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SUNDANCE REVIEW: Corman's World: Exploits of a Hollywood Rebel

Corman's World
American International Pictures

The Bottom Line

Entertaining doc makes a fannish case for Roger Corman's legacy.

Venue

Sundance Film Festival, Park City at Midnight

Production companies

Far Hills Pictures, Stick N Stone, Gallant Films

Director-Producer

Alex Stapleton

PARK CITY -- An affectionate tribute to the not-quite-obscure Roger Corman, "Corman's World" breaks little new ground but serves as a lively primer for any film buff unconvinced of the low-budgeteer's lasting footprint on the American film biz.

Funny, quick-paced and stuffed with well-known interviewees, it naturally has far better niche theatrical prospects than anything its subject has produced lately.

The doc's straight chronological approach, which tidily breaks a mammoth career into comprehensible stages, is interrupted only by recent footage from the set of Dinoshark, a production that lets us observe Corman and wife/partner Julie at work and offers at least one new anecdote colorful enough to enter Corman lore.

There's lore aplenty here, as director Alex Stapleton interviews most of the figures closely linked to the producer's mythology (with the notable exception of Francis Ford Coppola) -- we walk down small-town streets with Ron Howard, visit Martin Scorsese in a jewel-box-like private screening room and watch as Bruce Dern gets his hair cut, everybody eager to share their experiences with the man.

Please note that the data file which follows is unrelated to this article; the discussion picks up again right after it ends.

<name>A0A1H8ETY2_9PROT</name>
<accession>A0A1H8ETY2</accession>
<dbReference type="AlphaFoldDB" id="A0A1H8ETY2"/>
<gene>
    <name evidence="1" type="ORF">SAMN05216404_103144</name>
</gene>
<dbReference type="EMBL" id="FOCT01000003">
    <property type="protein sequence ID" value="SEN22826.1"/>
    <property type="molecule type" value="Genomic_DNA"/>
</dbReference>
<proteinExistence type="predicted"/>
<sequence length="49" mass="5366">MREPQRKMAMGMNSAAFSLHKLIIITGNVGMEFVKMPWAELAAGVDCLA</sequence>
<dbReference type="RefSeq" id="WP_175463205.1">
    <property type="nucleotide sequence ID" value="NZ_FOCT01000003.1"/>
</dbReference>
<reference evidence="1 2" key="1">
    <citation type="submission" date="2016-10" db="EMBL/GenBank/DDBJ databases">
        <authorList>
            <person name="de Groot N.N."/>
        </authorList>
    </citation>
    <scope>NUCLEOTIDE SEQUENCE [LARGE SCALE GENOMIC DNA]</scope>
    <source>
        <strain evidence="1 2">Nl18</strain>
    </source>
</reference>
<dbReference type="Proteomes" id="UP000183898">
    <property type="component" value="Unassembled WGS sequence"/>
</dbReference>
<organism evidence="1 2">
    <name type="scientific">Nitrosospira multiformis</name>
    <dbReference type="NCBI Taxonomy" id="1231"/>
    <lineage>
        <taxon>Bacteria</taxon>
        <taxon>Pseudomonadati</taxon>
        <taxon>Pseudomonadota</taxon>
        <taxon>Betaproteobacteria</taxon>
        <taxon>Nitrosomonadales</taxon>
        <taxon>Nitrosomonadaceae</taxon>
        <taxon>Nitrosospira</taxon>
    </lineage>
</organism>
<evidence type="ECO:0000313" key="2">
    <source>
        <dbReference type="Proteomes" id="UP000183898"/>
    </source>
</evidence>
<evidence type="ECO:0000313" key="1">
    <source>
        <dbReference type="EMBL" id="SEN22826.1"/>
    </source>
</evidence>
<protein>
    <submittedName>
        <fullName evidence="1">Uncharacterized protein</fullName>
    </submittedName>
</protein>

And then, of course, there's Jack. Easily the doc's best interview, Nicholson is entertaining and surprisingly earnest (emotional, even) as he marvels at the man who kept him employed even after the kind of performance he gave in The Terror. Nicholson also caps the story of how Easy Rider, which could have been Corman's crowning achievement, slipped through his fingers.

The movie rarely lingers anywhere for long, leaving fans wanting to hear more about, say, how the Corman Corps created the not-so-special effects in his earliest sci-fi pictures. But it does give proper attention to The Intruder, the from-the-heart 1962 film about racism (starring William Shatner, who reminisces here) that bombed so badly it convinced Corman to embrace a "text/subtext" approach in the future, burying political themes under boobs, bombs and blood.

A few tidbits may be news to casual fans (New World's unlikely relationship with auteurs like Ingmar Bergman, for instance), and in ample footage of the man himself (including vintage talk-show appearances), Stapleton presents, though never really explains, the intriguing contrast between Corman's dignified persona and the bottom-feeding fare he produces.

Those B- and D-flicks are just art of a different sort, Scorsese generously suggests. In Corman's World, there's nobody around who will challenge that assertion.

Venue: Sundance Film Festival, Park City at Midnight
Production companies: Far Hills Pictures, Stick N Stone, Gallant Films
Director-Producer: Alex Stapleton
Producers: Stone Douglass, Mickey Barold, Jeffrey Frey, Izabela Frank
Executive producers: Molly Thompson, Robert DiBitetto, Robert Sharenow
Director of photography: Patrick Simpson
Music: AIR
Editors: Victor Livingston, Philip Owens
Sales: WME Entertainment
No rating, 95 minutes